Quay County building new bridge next to historic bridge on Route 66

VIDEO - Quay County Bridge KFDA

QUAY COUNTY, N.M. (KFDA) - The State of New Mexico is receiving $50 million to repair roads and bridges.

After years of asking for funding, Quay County received $3 million to build a low water crossing right next to an historic bridge on Route 66.

According to the Bridge Inspection Report, there are 99 vehicles per day that travel across the bridge.

When I-40 is blocked off for a crash or during winter snow, vehicles are often rerouted onto this bridge.

The current wooden, one lane bridge is 88-years-old and is no longer safe for semi-trucks or modern day traffic.

“We’ve had a couple instances where people were traveling west and east, and no place for them to go, and we had to back them up quite a ways, so it poses a safety concern for sure," said Quay County Road Superintendent Larry Moore.

Construction is set to start soon to hopefully beat the winter snow.

Many residents, along with county officials, have been writing letters about the need for a new bridge since at least 2007, so residents are excited to have finally received the funding to do so.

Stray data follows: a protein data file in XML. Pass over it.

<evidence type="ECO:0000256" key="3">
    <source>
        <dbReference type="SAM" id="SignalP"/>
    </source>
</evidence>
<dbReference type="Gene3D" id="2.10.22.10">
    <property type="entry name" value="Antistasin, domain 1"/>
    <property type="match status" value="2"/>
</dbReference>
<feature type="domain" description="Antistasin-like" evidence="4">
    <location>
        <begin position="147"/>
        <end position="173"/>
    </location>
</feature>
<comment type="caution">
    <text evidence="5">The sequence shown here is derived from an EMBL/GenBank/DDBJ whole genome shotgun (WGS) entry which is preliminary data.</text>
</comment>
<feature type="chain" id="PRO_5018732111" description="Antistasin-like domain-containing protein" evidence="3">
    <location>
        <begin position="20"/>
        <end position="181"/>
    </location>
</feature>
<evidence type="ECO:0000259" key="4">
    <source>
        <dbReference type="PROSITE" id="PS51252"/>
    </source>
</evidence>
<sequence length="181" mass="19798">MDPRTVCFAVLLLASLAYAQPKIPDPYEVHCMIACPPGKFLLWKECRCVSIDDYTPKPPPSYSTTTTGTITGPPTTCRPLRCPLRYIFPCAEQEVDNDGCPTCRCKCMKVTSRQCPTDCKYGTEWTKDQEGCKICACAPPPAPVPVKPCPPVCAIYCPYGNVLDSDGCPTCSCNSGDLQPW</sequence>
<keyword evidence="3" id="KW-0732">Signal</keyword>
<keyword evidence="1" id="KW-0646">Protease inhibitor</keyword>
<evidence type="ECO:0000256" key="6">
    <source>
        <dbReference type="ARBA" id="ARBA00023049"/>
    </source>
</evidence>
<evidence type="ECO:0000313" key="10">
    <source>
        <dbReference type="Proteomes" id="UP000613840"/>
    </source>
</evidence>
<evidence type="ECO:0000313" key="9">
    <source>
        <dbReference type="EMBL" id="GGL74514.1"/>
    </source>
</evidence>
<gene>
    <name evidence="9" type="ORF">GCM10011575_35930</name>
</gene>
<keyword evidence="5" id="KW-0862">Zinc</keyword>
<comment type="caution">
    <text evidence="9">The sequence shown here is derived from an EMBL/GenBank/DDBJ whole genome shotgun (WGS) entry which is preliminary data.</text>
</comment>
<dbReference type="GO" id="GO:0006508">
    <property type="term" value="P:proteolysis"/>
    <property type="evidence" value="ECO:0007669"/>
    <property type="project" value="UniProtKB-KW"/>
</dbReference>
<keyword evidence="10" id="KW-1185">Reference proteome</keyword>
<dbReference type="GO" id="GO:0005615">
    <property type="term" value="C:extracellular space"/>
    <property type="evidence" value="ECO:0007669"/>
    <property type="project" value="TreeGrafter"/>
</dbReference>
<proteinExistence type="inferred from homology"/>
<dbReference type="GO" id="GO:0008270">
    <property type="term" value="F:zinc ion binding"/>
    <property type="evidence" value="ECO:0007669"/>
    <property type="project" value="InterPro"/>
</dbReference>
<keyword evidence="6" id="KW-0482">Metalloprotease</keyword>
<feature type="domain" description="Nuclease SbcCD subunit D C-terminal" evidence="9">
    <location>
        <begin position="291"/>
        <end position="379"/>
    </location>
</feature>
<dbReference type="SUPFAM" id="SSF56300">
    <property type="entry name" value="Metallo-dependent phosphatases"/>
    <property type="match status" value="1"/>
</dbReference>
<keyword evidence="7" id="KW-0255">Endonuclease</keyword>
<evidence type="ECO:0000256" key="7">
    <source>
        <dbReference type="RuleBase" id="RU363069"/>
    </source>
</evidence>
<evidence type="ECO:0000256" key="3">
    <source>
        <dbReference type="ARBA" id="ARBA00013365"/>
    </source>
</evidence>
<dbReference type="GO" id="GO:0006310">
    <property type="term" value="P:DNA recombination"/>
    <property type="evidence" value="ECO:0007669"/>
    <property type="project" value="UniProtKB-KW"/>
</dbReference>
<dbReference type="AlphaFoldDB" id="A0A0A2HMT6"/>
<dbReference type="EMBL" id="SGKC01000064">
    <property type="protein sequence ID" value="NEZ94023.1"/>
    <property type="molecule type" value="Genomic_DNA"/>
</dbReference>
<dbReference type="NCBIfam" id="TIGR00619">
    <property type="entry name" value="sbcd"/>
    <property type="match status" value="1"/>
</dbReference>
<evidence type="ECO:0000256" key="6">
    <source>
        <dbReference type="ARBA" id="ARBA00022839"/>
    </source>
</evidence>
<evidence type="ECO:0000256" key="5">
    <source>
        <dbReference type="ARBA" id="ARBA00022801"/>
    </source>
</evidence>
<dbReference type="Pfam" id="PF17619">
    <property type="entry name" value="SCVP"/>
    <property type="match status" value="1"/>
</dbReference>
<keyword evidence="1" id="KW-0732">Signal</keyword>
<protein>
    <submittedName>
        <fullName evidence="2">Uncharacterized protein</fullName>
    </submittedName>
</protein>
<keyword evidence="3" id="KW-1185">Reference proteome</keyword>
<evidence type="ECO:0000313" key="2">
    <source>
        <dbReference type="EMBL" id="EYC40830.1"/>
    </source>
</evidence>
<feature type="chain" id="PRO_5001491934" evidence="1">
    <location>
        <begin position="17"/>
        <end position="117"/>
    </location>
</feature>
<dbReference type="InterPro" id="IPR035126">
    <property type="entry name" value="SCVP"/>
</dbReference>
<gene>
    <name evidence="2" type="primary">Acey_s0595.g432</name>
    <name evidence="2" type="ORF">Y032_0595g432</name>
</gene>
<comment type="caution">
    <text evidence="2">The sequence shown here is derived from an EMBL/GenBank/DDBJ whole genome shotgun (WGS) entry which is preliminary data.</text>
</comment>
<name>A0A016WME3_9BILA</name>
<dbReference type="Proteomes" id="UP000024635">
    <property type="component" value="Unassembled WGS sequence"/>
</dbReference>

“August 15, we went to the State Transportation Commissions meeting, and they approved the funding,” said Moore. “So we are pretty happy about it. It’s something that we needed for a long time.”

The existing bridge will remain, and the new low water crossing will be right next to it. There will also be a place to park so tourists can stop to take pictures.

After construction begins on this bridge, Quay County is hoping to receive funding to build another low water crossing up the road.

The City of Tucumcari has waited a while to get 2nd Street all spruced up, as this road used to butt up to historic Route 66. They have started a few smaller projects, but with the new money coming from the state, the city hopes to find a contractor to make the street safer.

“We’ve got to remove the existing asphalt,” said Moore. “This street actually has underlying concrete underneath it, so we’ve got to remove that, as well as fixing utilities and bring the sub-base back up paving, some curb and gutter in some places, some sidewalk and curbs on all the corners that we have to fix, so it’s a pretty comprehensive job.”

Both Quay County and the City of Tucumcari residents are excited to get things fixed up, bring jobs to the area and make the roads safe for those who travel on them.

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